Activities

Symposium Issue on Seed Commons has been published!

We are very happy to announce that the Symposium Issue on Seed Commons has been published in Agriculture and Human Values. Very interesting articles have been submitted to our call for contributions. They are now available via open acces on the journal's website: 

  • Beumer, K., Stemerding, D. & Swart, J.A.A. Innovation and the commons: lessons from the governance of genetic resources in potato breeding. Agric Hum Values (2020). https://doi.org/10.1007/s10460-020-10169-8
  • Mazé, A., Calabuig Domenech, A. & Goldringer, I. Commoning the seeds: alternative models of collective action and open innovation within French peasant seed groups for recreating local knowledge commons. Agric Hum Values (2020). https://doi.org/10.1007/s10460-020-10172-z
  • Rattunde, F., Weltzien, E., Sidibé, M. et al. Transforming a traditional commons-based seed system through collaborative networks of farmer seed-cooperatives and public breeding programs: the case of sorghum in Mali. Agric Hum Values (2020). https://doi.org/10.1007/s10460-020-10170-1
  • Sievers-Glotzbach, S., Christinck, A. Introduction to the symposium: seed as a commons—exploring innovative concepts and practices of governing seed and varieties. Agric Hum Values (2020). https://doi.org/10.1007/s10460-020-10166-x
  • Sievers-Glotzbach, S.; Euler, J.; Frison, C.; Kliem, L.; Mazé, A. & Tschersich, J. Beyond the material: knowledge aspects in seed commoning. Agric Hum Values (2020). https://doi.org/10.1007/s10460-020-10167-w
  • Halewood, M., Bedmar Villanueva, A., Rasolojaona, J. et al. Enhancing farmers’ agency in the global crop commons through use of biocultural community protocols. Agric Hum Values (2021). https://doi.org/10.1007/s10460-020-10164-z

The Symposium Issue originated from the RightSeeds workshop "Conceptualizing the News Commons" in 2018 and builds on of the fruitful exchange on Seed Commons during the period after the workshop. The articles provide conceptional contributions on Seed Commons as well as various practical examples from different countries.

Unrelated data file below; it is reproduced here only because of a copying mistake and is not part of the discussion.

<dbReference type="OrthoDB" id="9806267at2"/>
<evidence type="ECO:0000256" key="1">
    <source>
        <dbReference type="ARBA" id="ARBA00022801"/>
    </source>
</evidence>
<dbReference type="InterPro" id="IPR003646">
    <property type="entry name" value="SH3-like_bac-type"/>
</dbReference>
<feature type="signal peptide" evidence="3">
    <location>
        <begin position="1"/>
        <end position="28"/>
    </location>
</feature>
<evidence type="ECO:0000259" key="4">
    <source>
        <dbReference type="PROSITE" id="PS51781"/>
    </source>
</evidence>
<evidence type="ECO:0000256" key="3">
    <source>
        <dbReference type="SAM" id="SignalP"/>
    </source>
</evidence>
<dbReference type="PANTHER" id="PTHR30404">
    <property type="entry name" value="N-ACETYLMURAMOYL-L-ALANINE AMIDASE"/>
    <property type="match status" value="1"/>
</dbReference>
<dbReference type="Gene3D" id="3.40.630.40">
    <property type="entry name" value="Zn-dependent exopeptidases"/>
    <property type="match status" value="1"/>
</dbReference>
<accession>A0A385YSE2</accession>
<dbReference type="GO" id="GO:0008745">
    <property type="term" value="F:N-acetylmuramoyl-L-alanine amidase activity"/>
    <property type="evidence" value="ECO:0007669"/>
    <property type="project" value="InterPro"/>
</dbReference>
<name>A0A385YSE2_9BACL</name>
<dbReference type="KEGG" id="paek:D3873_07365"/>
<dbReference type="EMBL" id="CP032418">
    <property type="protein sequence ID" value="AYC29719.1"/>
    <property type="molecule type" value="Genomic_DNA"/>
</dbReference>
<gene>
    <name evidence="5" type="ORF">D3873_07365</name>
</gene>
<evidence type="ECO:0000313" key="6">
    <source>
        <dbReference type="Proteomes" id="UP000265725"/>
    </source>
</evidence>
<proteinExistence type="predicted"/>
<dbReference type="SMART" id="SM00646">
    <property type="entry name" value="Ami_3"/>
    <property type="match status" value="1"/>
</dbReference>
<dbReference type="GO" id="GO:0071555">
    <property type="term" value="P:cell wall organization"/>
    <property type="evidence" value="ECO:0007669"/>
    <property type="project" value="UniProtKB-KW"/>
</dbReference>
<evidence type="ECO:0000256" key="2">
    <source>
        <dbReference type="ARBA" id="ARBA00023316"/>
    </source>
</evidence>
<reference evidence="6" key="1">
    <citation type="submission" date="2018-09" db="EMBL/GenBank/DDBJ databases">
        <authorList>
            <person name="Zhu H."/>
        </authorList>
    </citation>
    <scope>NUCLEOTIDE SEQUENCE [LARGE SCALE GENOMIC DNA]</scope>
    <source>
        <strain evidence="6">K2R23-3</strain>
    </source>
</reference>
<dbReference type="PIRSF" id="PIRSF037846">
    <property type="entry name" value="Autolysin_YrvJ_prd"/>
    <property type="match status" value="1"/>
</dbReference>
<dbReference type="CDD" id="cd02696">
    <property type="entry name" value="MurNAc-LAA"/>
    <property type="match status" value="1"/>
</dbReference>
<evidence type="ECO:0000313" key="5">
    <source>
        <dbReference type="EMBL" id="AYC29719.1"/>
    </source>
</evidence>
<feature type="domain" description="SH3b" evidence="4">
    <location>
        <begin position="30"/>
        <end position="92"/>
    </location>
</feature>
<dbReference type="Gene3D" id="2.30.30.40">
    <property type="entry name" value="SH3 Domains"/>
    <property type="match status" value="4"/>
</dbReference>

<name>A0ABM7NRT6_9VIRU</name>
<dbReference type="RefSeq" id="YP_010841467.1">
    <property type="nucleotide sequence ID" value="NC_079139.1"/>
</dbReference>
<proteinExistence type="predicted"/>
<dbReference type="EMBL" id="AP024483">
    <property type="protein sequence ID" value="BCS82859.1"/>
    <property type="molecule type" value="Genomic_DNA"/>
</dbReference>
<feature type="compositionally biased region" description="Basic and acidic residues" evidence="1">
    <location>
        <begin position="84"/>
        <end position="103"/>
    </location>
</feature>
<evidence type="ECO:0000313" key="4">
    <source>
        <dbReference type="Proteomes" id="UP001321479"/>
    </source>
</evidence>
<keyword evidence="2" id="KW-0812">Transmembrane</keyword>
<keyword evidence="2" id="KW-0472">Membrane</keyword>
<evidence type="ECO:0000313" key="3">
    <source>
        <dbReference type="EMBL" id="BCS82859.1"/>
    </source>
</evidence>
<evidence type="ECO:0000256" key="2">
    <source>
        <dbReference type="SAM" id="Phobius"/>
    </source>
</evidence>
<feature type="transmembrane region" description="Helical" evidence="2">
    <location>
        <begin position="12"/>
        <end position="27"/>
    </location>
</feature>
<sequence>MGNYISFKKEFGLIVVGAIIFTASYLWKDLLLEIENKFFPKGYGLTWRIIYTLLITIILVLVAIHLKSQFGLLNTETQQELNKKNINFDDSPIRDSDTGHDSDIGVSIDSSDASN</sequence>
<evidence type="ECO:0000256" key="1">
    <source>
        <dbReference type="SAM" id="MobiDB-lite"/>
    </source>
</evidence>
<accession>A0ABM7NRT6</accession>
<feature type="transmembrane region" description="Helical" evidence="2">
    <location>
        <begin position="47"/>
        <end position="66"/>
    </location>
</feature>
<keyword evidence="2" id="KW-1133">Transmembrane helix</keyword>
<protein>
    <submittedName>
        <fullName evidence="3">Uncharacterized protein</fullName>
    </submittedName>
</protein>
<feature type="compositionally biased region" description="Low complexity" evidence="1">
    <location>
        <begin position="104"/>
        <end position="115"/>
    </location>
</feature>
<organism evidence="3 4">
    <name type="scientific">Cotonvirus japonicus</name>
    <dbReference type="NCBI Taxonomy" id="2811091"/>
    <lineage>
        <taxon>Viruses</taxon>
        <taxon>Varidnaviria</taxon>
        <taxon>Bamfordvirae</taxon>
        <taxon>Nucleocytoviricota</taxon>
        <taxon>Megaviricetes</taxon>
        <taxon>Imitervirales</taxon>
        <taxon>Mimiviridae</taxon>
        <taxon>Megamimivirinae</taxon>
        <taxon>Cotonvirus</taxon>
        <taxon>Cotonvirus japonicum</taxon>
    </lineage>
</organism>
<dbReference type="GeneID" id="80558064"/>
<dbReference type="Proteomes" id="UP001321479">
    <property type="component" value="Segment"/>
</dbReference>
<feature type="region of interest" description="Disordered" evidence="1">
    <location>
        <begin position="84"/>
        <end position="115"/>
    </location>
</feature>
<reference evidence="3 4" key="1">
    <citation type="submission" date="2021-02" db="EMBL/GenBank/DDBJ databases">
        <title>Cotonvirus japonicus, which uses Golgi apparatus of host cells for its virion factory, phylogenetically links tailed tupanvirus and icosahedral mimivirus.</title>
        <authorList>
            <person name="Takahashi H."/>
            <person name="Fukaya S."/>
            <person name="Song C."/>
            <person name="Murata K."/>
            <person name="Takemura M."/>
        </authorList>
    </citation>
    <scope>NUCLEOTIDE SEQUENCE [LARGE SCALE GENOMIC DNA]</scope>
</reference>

We want to thank all authors for their contributions!

What are Seed Commons?

Intellectual property rights on ‘new’ plant varieties or specific traits, including control over farmers’ use of seed, are at the core of ongoing debates on food sovereignty, sustainable farming and food systems as well as strategies for hunger and poverty reduction in rural areas.

Many citizens, not only farmers, are concerned about the ways in which plant varieties and seed will be managed in the future, and how freedom of choice and adaptation to future challenges and needs can be secured in a situation where just a few ‘global players’ hold rights and patents on an increasing number of plant varieties and traits.

The conservation and sustainable use of agricultural biodiversity is expected to play a key role for future farming and food system responses to changing conditions and needs; however, existing concepts and governance approaches appear insufficient to halt dramatic losses of this diversity.

Commons approaches present an alternative path to the dominant mindset of privatization and restriction to use. They play an increasing role in the global governance of plant genetic resources for food and agriculture as well as in the context of organic plant breeding in Europe; they also underlie traditional seed systems of the Global South (Dedeurwaerdere 2012; Frison 2018; Girard 2018; Halewood 2013; Kotschi & Horneburg 2018; Osman & Caable 2009; Pautasso et al. 2013; Vernooy et al. 2014). These alternative approaches build upon common ownership and collective management of seed and genetic resources, often involving participation of smallholder farmers and integration of knowledge held by various actors.

Conceptually, such commons structures in the breeding and seed sector can be viewed from a ‘New Commons’ perspective. New Commons – including Knowledge Commons, Cultural Commons and Global Commons – have become an increasingly important research subject in Commons Studies (Hess 2008). As they reach beyond the sector of natural common-pool resources, theoretical and conceptual advancements are required (cf. Frischmann, Madison & Strandburg 2014; Stern 2011). This widened scope also calls for a deeper assessment of current and emerging forms of collaboration, governance and institutions.

From a normative perspective, the New Commons features a quite diverse set of values; e.g. re-democratization, reconnecting the economy to social-ecological systems, social equality and individual freedom. Sound analytical investigation of arrangements in the field of Seed Commons promises to strengthen the systematic understandings of the New Commons and the challenges of implementing it in practice. Such research can also contribute to re-evaluation of values and norms that underlie prevalent approaches to the protection of intellectual property regarding plant varieties and governance of seed.